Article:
This story published in the Peninsula Clarion.
Borough crews have begun repairing Seward roads inundated by two storm systems that dumped inches of rain over the peninsula last week.
Crews did an assessment of flood damage on Monday and began work on borough-maintained roads outside of Seward City limits early Tuesday, Dan Nelson, emergency manager for the Kenai Peninsula Borough, said.
“We’re moving on to the repair and recovery phase,” Nelson said in a video update Tuesday morning.
“It started yesterday afternoon and will be continuing through the rest of the week,” he said. “We’re working to repair roads and getting them back to a permanent state, getting gravel that was stockpiled moved and just generally getting things back to normal.”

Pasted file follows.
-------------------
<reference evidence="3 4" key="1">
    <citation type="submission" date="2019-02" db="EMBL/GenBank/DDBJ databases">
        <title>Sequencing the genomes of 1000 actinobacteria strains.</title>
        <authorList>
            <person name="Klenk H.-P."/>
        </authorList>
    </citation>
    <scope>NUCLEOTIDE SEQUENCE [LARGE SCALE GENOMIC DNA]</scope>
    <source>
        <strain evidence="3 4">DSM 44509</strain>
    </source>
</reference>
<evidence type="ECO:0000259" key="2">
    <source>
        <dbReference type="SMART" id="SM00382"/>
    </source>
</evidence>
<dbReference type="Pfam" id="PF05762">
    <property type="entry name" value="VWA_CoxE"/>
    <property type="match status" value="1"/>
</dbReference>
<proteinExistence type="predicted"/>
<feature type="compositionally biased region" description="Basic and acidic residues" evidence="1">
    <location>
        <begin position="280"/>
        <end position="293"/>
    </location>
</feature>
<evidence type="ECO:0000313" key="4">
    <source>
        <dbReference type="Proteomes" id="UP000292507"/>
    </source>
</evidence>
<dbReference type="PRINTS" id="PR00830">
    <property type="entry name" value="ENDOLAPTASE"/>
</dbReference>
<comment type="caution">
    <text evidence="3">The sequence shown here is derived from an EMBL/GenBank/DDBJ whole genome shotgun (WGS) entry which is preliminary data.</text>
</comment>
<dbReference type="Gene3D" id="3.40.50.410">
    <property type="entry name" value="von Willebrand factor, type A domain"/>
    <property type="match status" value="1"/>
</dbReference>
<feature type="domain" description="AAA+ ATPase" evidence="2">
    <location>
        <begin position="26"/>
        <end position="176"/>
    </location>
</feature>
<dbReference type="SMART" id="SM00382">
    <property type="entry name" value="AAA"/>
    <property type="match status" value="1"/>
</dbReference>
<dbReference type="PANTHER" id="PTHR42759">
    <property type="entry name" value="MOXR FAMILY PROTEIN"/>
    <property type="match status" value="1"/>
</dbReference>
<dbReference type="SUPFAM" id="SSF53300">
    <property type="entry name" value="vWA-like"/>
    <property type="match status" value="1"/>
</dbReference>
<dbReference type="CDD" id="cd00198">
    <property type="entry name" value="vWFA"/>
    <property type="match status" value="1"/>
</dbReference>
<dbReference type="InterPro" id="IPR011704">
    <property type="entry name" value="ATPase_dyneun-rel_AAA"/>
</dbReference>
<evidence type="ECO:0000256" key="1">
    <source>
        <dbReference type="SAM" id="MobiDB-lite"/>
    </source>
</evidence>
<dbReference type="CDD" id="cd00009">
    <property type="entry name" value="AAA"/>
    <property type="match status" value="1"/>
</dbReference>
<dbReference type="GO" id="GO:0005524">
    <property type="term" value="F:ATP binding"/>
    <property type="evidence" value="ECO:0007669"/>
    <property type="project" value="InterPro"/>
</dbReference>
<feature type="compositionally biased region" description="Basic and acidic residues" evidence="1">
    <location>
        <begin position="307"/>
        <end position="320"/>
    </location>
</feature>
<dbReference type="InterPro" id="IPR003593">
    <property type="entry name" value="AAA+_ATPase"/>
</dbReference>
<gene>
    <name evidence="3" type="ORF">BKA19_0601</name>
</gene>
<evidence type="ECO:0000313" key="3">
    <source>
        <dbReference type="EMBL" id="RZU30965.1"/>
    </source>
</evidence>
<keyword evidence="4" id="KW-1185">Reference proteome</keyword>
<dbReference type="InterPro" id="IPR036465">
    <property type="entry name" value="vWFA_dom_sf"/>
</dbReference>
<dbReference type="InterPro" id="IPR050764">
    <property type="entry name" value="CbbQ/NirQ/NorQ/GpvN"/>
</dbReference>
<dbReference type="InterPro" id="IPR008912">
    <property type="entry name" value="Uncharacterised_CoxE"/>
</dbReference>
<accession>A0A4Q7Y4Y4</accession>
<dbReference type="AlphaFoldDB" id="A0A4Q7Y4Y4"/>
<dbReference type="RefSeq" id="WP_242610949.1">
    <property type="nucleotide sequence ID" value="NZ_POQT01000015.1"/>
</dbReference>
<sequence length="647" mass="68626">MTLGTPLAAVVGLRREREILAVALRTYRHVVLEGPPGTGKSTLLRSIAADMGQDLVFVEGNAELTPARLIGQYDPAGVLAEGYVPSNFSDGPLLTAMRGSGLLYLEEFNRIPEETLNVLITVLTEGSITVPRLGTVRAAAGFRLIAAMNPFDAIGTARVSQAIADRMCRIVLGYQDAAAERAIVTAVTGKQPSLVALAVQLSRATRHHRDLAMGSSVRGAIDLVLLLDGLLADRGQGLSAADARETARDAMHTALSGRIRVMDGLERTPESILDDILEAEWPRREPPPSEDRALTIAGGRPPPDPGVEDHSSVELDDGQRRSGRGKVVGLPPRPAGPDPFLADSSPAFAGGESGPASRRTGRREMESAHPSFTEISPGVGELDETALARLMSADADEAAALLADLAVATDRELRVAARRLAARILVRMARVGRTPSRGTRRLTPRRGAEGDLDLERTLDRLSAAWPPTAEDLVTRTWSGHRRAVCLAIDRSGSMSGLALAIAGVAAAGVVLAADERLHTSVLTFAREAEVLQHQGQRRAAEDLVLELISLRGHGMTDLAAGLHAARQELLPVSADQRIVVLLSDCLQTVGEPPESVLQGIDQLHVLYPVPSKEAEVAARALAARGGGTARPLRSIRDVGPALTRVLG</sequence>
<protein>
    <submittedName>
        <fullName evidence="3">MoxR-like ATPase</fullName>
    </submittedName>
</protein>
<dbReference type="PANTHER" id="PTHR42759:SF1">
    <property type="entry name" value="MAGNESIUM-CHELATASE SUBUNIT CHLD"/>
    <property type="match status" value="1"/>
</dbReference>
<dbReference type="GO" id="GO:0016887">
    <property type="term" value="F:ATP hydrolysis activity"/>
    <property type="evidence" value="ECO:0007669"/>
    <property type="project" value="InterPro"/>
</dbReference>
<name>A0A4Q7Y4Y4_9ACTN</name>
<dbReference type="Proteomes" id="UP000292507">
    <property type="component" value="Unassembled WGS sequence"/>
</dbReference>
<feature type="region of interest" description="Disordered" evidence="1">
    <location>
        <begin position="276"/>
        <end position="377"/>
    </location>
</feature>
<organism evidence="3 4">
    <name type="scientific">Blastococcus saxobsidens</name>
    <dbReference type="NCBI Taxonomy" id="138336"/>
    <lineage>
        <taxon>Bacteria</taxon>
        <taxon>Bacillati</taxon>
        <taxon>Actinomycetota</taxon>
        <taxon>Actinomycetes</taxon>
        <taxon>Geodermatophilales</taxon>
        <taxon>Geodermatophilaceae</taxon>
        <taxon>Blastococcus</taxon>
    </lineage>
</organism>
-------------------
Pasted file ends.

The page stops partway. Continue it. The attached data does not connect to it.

Nelson said residents of Seward and Bear Creek are going to notice more work being done on area roads. He said residents should be cautious of the machinery.
The repair work is mostly being done in the Bruno Road and Forest Lane areas, but crews are also making repairs to Dieckgraeff Road, which is inside the city limits, but is owned in part by the borough because it goes to a solid waste transfer station, Nelson said.
Seward received more than 7 inches of rain from the two tropical systems that moved through the area last week.
The first system, which passed through Seward on Oct. 12 and 13, dropped approximately 2 inches.
The rainfall primed the area for the second system, which rolled in on Oct. 15 and dropped another 5 inches over three days, Rebecca Anderson, meteorologist with the National Weather Service Anchorage Forecast Office, said.
“That was the one that really brought a lot of that flooding to that area,” Anderson said.
Kenai Peninsula Borough Mayor Charlie Pierce declared a state of emergency Oct. 16, after rainfall, storm water and debris caused damage to roads, bridges and public facilities.
A third low-pressure system — this time moving from the Gulf of Alaska — will bring more rain to the peninsula this week.